Neuropreservation was first proposed in 1965 by cryonics co-creator Evan Cooper, proposed again in a speculative scientific paper by gerontologist George M. Martin in 1971, and independently proposed yet again in 1974 by Mike Darwin, and Fred and Linda Chamberlain. The Chamberlains were the founders of the Alcor Life Extension Foundation. In 1976 Fred’s father became the first of many neuropreservation patients at Alcor.[13]

Prior to the year 2000, neuropreservation was performed by surgical separation of the body from the head (called cephalic isolation or "neuroseparation") at the end of cryoprotectant perfusion performed on the upper body via the ascending aorta.[2] After that year, Alcor began performing cephalic isolation before cryoprotectant perfusion, in deep hypothermia, and then using the carotid and vetebral arteries directly for perfusion with cryoprotectants.

As of 2014, Alcor, Oregon Cryonics, and KrioRus are the only cryonics organizations that offer neuropreservation. Other organizations, such as the other major provider, the Cryonics Institute, avoid it because they say it is bad for public relations. Alcor claims there are good technical justifications for neuropreservation, and that they will continue to offer it. Approximately three quarters of the cryonics patients stored at Alcor are neuropatients.


  1. ^
  2. ^ a b c d e f Bridge, Steve (1995). "The Neuropreservation Option: Head First into the Future". Cryonics. Alcor Life Extension Foundation. Retrieved 2009-08-25. 
  3. ^ Fahy, Gregory M.; Wowk, Brian (2015). "Principles of Cryopreservation by Vitrification" 1257. pp. 30–33. doi:10.1007/978-1-4939-2193-5_2. ISSN 1064-3745. Interestingly, the concentrations generated by freezing actually exceed the concentrations required for the vitrification of even large living systems 
  4. ^ Fahy, Gregory M. (2010). "Cryoprotectant toxicity neutralization". Cryobiology 60 (3): S45–S53. doi:10.1016/j.cryobiol.2009.05.005. ISSN 0011-2240. In 1977, Fahy [9] and Fahy and Karow [8] pointed out that damage after freezing and thawing in certain cases is actually correlated not with the amount of ice formed but with the concentration of permeating cryoprotectant during freezing and thawing, and that therefore cryoprotectants can exert damaging effects as they are concentrated in the frozen state. Meryman et al. independently reported in the same year that toxic effects of methanol, ethanol, and ammonium acetate in the frozen state are also detectable in thawed erythrocytes [46]. These non-nucleated cells did not show injury attributable to glycerol or Me2SO in the latter experiments, but evidence continued to emerge in support of putatively toxic effects of cryoprotectants during freezing [2,10,12,14,28], including such effects even in glycerolized erythrocytes [47,50,53], and by 1986 the overall evidence had become quite strong [17].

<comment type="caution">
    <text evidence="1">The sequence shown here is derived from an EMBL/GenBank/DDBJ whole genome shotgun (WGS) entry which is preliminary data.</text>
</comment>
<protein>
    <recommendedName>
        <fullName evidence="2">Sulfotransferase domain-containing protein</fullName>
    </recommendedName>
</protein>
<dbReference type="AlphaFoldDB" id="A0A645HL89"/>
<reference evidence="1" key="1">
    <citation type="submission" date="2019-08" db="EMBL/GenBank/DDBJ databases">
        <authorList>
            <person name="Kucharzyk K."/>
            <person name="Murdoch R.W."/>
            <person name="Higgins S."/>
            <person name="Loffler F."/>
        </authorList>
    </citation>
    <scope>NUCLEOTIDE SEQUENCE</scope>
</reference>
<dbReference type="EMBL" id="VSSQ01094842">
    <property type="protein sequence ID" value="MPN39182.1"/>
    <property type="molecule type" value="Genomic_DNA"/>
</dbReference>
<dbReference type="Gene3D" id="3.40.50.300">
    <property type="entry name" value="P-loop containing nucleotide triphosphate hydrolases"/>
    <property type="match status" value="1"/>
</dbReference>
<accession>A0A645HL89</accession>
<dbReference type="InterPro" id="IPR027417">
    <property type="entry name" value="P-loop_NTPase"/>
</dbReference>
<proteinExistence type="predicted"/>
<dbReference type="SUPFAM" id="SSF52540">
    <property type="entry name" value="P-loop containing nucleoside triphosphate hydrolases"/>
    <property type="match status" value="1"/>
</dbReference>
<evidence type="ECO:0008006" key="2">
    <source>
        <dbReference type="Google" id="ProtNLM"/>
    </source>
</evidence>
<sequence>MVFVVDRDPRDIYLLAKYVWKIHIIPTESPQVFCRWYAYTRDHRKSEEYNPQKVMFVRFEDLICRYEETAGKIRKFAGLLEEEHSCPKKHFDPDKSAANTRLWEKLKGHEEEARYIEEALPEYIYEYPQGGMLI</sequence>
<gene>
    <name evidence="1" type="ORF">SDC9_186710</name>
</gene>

5. ^ de Wolf, Chana (September 2013). "Cryopreservation of the Brain: An Update" (PDF). Cryonics. 
  6. ^ a b
  7. ^ Freeze-thaw survival of the free-living nematode Caenorhabditis briggsae [1]
  8. ^ Brenner, S (1974). "The Genetics of Caenorhabditis elegans". Genetics 77 (1): 71–94. PMC 1213120. PMID 4366476. 
  9. ^ Vita-More, Barranco. "Persistence of Long-Term Memory in Vitrified and Revived C. elegans." Rejuvenation Research doi: 10.1089/rej.2014.1636
  10. ^ Darwin, Mike (July 1988). "Resuscitation: A Speculative Scenario for Recovery". Cryonics. 
  11. ^
  12. ^ Fryer, Jane (2006-07-29). "The Britons dying to get into the human deep freeze". London: Daily Mail. Retrieved 2009-08-25. 
  13. ^ Chamberlain, Fred & Linda (July 16, 2006). "FRC Jr.". Lifepact. Retrieved 2008-05-20.